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Locked Nucleic Acid gapmers and conjugates induce potent silencing of ADAM33, an asthma-associated metalloprotease with nuclear-localized mRNA

Locked Nucleic Acid gapmers and conjugates induce potent silencing of ADAM33, an asthma-associated metalloprotease with nuclear-localized mRNA
Locked Nucleic Acid gapmers and conjugates induce potent silencing of ADAM33, an asthma-associated metalloprotease with nuclear-localized mRNA
Two mechanisms dominate the clinical pipeline for oligonucleotide-based gene silencing, namely the antisense approach that recruits RNase H to cleave target RNA and the RNA interference (RNAi) approach that recruits the RISC complex to cleave target RNA. Multiple chemical designs can be used to elicit each pathway. We now compare the silencing of the asthma susceptibility gene ADAM33 in MRC-5 lung fibroblasts using four different classes of gene silencing agents, two that use each mechanism: traditional duplex small interfering RNAs (siRNAs), single-stranded siRNAs (ss-siRNAs), Locked nucleic acid (LNA) gapmer antisense oligonucleotides (ASOs), and novel hexadecyloxypropyl conjugates of the ASOs. Of these designs, the gapmer ASOs emerged as lead compounds for silencing ADAM33 expression: several gapmer ASOs showed subnanomolar potency when transfected with cationic lipid, and low micromolar potency with no toxicity when delivered gymnotically. The preferential susceptibility of ADAM33 mRNA to silencing by RNase H may be related to the high degree of nuclear retention observed for this mRNA. Dynamic light scattering data showed that the hexadecyloxypropyl ASO conjugates self-assemble into clusters. These conjugates showed reduced potency relative to unconjugated ASOs unless the lipophilic tail was conjugated to the ASO using a biocleavable linkage. Finally, based on the lead ASOs from (human) MRC-5 cells, we developed a series of homologous ASOs targeting mouse Adam33 with excellent activity. Our work confirms that antisense oligonucleotide-based gene silencing of ADAM33 is a useful tool for asthma research and therapy.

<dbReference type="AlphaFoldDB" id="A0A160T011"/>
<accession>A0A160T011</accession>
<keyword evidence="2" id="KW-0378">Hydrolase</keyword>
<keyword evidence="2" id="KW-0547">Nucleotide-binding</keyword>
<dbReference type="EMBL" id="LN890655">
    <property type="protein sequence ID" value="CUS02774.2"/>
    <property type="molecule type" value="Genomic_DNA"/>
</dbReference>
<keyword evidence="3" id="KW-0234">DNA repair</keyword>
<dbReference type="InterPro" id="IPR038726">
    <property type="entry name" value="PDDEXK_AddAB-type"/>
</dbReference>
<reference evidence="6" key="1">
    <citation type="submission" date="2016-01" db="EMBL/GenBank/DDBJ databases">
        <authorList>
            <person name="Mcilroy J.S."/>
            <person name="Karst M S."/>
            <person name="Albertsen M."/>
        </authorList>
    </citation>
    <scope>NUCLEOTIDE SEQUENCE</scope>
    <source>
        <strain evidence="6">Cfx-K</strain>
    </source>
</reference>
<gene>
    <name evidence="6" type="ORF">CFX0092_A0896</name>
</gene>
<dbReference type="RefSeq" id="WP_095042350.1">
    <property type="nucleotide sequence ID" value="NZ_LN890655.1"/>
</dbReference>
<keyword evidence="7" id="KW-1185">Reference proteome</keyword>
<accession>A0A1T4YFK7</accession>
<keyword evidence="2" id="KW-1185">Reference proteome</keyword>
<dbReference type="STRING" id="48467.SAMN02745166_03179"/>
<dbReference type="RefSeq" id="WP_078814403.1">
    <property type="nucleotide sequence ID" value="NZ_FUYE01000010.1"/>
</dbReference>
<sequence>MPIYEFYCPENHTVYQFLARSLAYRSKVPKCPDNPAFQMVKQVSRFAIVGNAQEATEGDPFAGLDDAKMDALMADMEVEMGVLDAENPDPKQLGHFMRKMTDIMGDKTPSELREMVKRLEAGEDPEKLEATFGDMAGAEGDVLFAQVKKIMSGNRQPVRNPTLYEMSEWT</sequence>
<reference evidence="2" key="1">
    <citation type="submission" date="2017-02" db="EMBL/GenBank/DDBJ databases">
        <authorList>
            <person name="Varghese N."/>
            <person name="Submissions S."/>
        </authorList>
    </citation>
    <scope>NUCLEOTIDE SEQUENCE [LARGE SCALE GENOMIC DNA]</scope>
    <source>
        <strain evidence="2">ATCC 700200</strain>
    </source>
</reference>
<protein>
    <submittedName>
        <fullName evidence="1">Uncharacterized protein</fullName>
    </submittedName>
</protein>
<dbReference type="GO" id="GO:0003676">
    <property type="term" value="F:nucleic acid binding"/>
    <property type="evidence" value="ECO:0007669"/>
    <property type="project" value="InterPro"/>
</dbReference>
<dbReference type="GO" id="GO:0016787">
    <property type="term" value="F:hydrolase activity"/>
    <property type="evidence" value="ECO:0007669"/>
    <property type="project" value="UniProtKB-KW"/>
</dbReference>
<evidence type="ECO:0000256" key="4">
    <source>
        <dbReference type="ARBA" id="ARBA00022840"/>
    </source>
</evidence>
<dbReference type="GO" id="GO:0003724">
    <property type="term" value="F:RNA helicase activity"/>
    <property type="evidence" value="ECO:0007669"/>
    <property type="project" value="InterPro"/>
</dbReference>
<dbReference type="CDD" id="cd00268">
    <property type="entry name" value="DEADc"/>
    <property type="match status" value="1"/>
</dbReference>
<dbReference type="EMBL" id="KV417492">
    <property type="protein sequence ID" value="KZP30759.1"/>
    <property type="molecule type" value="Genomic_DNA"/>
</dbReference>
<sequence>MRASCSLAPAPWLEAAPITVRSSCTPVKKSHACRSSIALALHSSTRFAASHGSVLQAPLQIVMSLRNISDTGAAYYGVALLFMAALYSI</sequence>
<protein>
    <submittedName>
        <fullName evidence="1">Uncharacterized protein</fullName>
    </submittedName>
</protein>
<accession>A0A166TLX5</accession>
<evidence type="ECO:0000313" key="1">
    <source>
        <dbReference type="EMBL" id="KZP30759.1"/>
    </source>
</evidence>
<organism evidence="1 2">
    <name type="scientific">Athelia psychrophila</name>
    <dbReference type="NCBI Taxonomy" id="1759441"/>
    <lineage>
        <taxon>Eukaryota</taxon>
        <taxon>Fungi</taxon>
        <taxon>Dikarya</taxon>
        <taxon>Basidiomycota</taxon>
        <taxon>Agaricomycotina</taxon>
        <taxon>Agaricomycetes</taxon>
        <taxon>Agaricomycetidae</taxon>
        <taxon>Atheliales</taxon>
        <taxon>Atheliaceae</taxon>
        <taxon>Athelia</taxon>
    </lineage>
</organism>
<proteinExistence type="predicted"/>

2162-2531
Pendergraff, Hannah M
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Krishnamurthy, Pranathi Meda